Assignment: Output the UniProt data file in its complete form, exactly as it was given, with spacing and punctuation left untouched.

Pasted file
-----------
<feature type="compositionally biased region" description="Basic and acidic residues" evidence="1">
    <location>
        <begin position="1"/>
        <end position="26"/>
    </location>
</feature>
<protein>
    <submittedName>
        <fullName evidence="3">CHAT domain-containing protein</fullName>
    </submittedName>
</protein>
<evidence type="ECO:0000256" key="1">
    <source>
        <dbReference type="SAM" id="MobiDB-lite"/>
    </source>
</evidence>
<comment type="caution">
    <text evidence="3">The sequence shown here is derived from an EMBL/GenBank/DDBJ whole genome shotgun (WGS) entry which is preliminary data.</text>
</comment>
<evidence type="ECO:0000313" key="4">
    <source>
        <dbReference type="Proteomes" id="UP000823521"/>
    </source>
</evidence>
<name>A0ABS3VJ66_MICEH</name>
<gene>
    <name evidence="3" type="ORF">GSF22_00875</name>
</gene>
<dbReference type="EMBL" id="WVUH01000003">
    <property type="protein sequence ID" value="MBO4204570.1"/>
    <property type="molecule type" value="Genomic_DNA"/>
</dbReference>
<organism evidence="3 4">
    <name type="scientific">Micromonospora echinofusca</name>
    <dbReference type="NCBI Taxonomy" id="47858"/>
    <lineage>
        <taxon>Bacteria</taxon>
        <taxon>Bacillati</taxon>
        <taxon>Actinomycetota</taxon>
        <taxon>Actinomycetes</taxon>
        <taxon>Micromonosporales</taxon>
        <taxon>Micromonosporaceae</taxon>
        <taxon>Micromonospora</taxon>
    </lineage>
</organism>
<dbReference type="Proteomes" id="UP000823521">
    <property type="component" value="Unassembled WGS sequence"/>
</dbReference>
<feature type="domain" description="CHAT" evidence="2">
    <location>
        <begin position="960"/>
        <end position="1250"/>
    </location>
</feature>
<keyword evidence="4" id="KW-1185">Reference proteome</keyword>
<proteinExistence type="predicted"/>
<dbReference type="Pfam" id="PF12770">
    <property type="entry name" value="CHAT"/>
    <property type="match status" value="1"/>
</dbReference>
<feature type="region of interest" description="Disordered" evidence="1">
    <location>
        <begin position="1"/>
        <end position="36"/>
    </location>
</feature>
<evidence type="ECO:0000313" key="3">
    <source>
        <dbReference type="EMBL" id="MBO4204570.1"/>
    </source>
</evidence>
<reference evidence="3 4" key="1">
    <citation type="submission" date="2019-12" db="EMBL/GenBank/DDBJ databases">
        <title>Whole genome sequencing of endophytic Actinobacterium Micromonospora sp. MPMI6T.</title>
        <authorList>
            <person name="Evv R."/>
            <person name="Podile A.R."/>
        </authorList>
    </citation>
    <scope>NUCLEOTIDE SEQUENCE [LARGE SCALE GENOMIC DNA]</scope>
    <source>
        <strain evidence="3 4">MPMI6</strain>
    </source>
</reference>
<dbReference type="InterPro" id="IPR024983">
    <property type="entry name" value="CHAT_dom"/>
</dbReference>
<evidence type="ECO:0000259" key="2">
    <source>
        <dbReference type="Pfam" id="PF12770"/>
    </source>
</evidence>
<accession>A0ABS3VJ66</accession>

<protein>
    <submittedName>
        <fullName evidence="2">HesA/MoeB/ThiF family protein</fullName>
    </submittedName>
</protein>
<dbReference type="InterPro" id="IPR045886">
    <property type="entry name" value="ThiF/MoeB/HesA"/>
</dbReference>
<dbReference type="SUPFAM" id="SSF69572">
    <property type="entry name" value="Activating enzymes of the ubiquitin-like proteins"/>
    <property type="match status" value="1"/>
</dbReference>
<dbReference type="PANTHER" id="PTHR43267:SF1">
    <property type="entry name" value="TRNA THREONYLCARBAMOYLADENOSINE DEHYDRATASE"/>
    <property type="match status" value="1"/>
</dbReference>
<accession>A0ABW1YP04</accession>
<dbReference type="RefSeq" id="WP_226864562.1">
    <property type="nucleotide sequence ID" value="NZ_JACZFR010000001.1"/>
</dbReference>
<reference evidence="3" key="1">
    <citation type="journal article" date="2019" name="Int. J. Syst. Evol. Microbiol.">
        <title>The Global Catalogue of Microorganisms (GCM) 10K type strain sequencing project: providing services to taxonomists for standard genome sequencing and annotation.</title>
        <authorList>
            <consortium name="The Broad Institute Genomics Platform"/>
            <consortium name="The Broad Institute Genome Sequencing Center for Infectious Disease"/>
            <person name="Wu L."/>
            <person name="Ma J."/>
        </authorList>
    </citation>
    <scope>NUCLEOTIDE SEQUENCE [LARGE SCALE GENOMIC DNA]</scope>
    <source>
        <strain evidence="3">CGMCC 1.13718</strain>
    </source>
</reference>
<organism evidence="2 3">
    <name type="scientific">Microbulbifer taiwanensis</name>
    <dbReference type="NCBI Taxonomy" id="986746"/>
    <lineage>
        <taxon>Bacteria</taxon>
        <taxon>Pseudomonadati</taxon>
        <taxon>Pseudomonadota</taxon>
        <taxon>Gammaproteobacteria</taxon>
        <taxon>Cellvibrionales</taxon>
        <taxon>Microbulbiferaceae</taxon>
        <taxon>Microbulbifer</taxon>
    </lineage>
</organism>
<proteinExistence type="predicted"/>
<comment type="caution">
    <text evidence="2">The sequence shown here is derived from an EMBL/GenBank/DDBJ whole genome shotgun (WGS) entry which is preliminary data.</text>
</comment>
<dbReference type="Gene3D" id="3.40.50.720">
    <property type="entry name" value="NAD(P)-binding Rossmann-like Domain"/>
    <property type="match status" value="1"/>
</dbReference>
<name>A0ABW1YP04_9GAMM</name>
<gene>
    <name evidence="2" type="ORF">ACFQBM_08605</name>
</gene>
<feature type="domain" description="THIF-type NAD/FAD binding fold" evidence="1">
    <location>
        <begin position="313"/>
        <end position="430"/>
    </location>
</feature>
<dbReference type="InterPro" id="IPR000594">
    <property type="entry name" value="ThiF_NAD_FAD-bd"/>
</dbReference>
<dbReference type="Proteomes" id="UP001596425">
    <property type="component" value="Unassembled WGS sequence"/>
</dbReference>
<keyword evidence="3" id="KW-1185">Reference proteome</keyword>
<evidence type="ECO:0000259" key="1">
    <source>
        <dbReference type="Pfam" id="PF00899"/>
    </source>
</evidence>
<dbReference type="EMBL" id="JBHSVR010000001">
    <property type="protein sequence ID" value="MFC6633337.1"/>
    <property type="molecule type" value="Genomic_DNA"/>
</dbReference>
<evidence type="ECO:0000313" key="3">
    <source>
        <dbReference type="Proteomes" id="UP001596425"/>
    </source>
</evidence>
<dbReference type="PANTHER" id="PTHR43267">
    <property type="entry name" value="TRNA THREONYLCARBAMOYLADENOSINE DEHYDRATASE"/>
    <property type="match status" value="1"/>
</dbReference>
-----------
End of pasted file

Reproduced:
<feature type="compositionally biased region" description="Basic and acidic residues" evidence="1">
    <location>
        <begin position="1"/>
        <end position="26"/>
    </location>
</feature>
<protein>
    <submittedName>
        <fullName evidence="3">CHAT domain-containing protein</fullName>
    </submittedName>
</protein>
<evidence type="ECO:0000256" key="1">
    <source>
        <dbReference type="SAM" id="MobiDB-lite"/>
    </source>
</evidence>
<comment type="caution">
    <text evidence="3">The sequence shown here is derived from an EMBL/GenBank/DDBJ whole genome shotgun (WGS) entry which is preliminary data.</text>
</comment>
<evidence type="ECO:0000313" key="4">
    <source>
        <dbReference type="Proteomes" id="UP000823521"/>
    </source>
</evidence>
<name>A0ABS3VJ66_MICEH</name>
<gene>
    <name evidence="3" type="ORF">GSF22_00875</name>
</gene>
<dbReference type="EMBL" id="WVUH01000003">
    <property type="protein sequence ID" value="MBO4204570.1"/>
    <property type="molecule type" value="Genomic_DNA"/>
</dbReference>
<organism evidence="3 4">
    <name type="scientific">Micromonospora echinofusca</name>
    <dbReference type="NCBI Taxonomy" id="47858"/>
    <lineage>
        <taxon>Bacteria</taxon>
        <taxon>Bacillati</taxon>
        <taxon>Actinomycetota</taxon>
        <taxon>Actinomycetes</taxon>
        <taxon>Micromonosporales</taxon>
        <taxon>Micromonosporaceae</taxon>
        <taxon>Micromonospora</taxon>
    </lineage>
</organism>
<dbReference type="Proteomes" id="UP000823521">
    <property type="component" value="Unassembled WGS sequence"/>
</dbReference>
<feature type="domain" description="CHAT" evidence="2">
    <location>
        <begin position="960"/>
        <end position="1250"/>
    </location>
</feature>
<keyword evidence="4" id="KW-1185">Reference proteome</keyword>
<proteinExistence type="predicted"/>
<dbReference type="Pfam" id="PF12770">
    <property type="entry name" value="CHAT"/>
    <property type="match status" value="1"/>
</dbReference>
<feature type="region of interest" description="Disordered" evidence="1">
    <location>
        <begin position="1"/>
        <end position="36"/>
    </location>
</feature>
<evidence type="ECO:0000313" key="3">
    <source>
        <dbReference type="EMBL" id="MBO4204570.1"/>
    </source>
</evidence>
<reference evidence="3 4" key="1">
    <citation type="submission" date="2019-12" db="EMBL/GenBank/DDBJ databases">
        <title>Whole genome sequencing of endophytic Actinobacterium Micromonospora sp. MPMI6T.</title>
        <authorList>
            <person name="Evv R."/>
            <person name="Podile A.R."/>
        </authorList>
    </citation>
    <scope>NUCLEOTIDE SEQUENCE [LARGE SCALE GENOMIC DNA]</scope>
    <source>
        <strain evidence="3 4">MPMI6</strain>
    </source>
</reference>
<dbReference type="InterPro" id="IPR024983">
    <property type="entry name" value="CHAT_dom"/>
</dbReference>
<evidence type="ECO:0000259" key="2">
    <source>
        <dbReference type="Pfam" id="PF12770"/>
    </source>
</evidence>
<accession>A0ABS3VJ66</accession>

<protein>
    <submittedName>
        <fullName evidence="2">HesA/MoeB/ThiF family protein</fullName>
    </submittedName>
</protein>
<dbReference type="InterPro" id="IPR045886">
    <property type="entry name" value="ThiF/MoeB/HesA"/>
</dbReference>
<dbReference type="SUPFAM" id="SSF69572">
    <property type="entry name" value="Activating enzymes of the ubiquitin-like proteins"/>
    <property type="match status" value="1"/>
</dbReference>
<dbReference type="PANTHER" id="PTHR43267:SF1">
    <property type="entry name" value="TRNA THREONYLCARBAMOYLADENOSINE DEHYDRATASE"/>
    <property type="match status" value="1"/>
</dbReference>
<accession>A0ABW1YP04</accession>
<dbReference type="RefSeq" id="WP_226864562.1">
    <property type="nucleotide sequence ID" value="NZ_JACZFR010000001.1"/>
</dbReference>
<reference evidence="3" key="1">
    <citation type="journal article" date="2019" name="Int. J. Syst. Evol. Microbiol.">
        <title>The Global Catalogue of Microorganisms (GCM) 10K type strain sequencing project: providing services to taxonomists for standard genome sequencing and annotation.</title>
        <authorList>
            <consortium name="The Broad Institute Genomics Platform"/>
            <consortium name="The Broad Institute Genome Sequencing Center for Infectious Disease"/>
            <person name="Wu L."/>
            <person name="Ma J."/>
        </authorList>
    </citation>
    <scope>NUCLEOTIDE SEQUENCE [LARGE SCALE GENOMIC DNA]</scope>
    <source>
        <strain evidence="3">CGMCC 1.13718</strain>
    </source>
</reference>
<organism evidence="2 3">
    <name type="scientific">Microbulbifer taiwanensis</name>
    <dbReference type="NCBI Taxonomy" id="986746"/>
    <lineage>
        <taxon>Bacteria</taxon>
        <taxon>Pseudomonadati</taxon>
        <taxon>Pseudomonadota</taxon>
        <taxon>Gammaproteobacteria</taxon>
        <taxon>Cellvibrionales</taxon>
        <taxon>Microbulbiferaceae</taxon>
        <taxon>Microbulbifer</taxon>
    </lineage>
</organism>
<proteinExistence type="predicted"/>
<comment type="caution">
    <text evidence="2">The sequence shown here is derived from an EMBL/GenBank/DDBJ whole genome shotgun (WGS) entry which is preliminary data.</text>
</comment>
<dbReference type="Gene3D" id="3.40.50.720">
    <property type="entry name" value="NAD(P)-binding Rossmann-like Domain"/>
    <property type="match status" value="1"/>
</dbReference>
<name>A0ABW1YP04_9GAMM</name>
<gene>
    <name evidence="2" type="ORF">ACFQBM_08605</name>
</gene>
<feature type="domain" description="THIF-type NAD/FAD binding fold" evidence="1">
    <location>
        <begin position="313"/>
        <end position="430"/>
    </location>
</feature>
<dbReference type="InterPro" id="IPR000594">
    <property type="entry name" value="ThiF_NAD_FAD-bd"/>
</dbReference>
<dbReference type="Proteomes" id="UP001596425">
    <property type="component" value="Unassembled WGS sequence"/>
</dbReference>
<keyword evidence="3" id="KW-1185">Reference proteome</keyword>
<evidence type="ECO:0000259" key="1">
    <source>
        <dbReference type="Pfam" id="PF00899"/>
    </source>
</evidence>
<dbReference type="EMBL" id="JBHSVR010000001">
    <property type="protein sequence ID" value="MFC6633337.1"/>
    <property type="molecule type" value="Genomic_DNA"/>
</dbReference>
<evidence type="ECO:0000313" key="3">
    <source>
        <dbReference type="Proteomes" id="UP001596425"/>
    </source>
</evidence>
<dbReference type="PANTHER" id="PTHR43267">
    <property type="entry name" value="TRNA THREONYLCARBAMOYLADENOSINE DEHYDRATASE"/>
    <property type="match status" value="1"/>
</dbReference>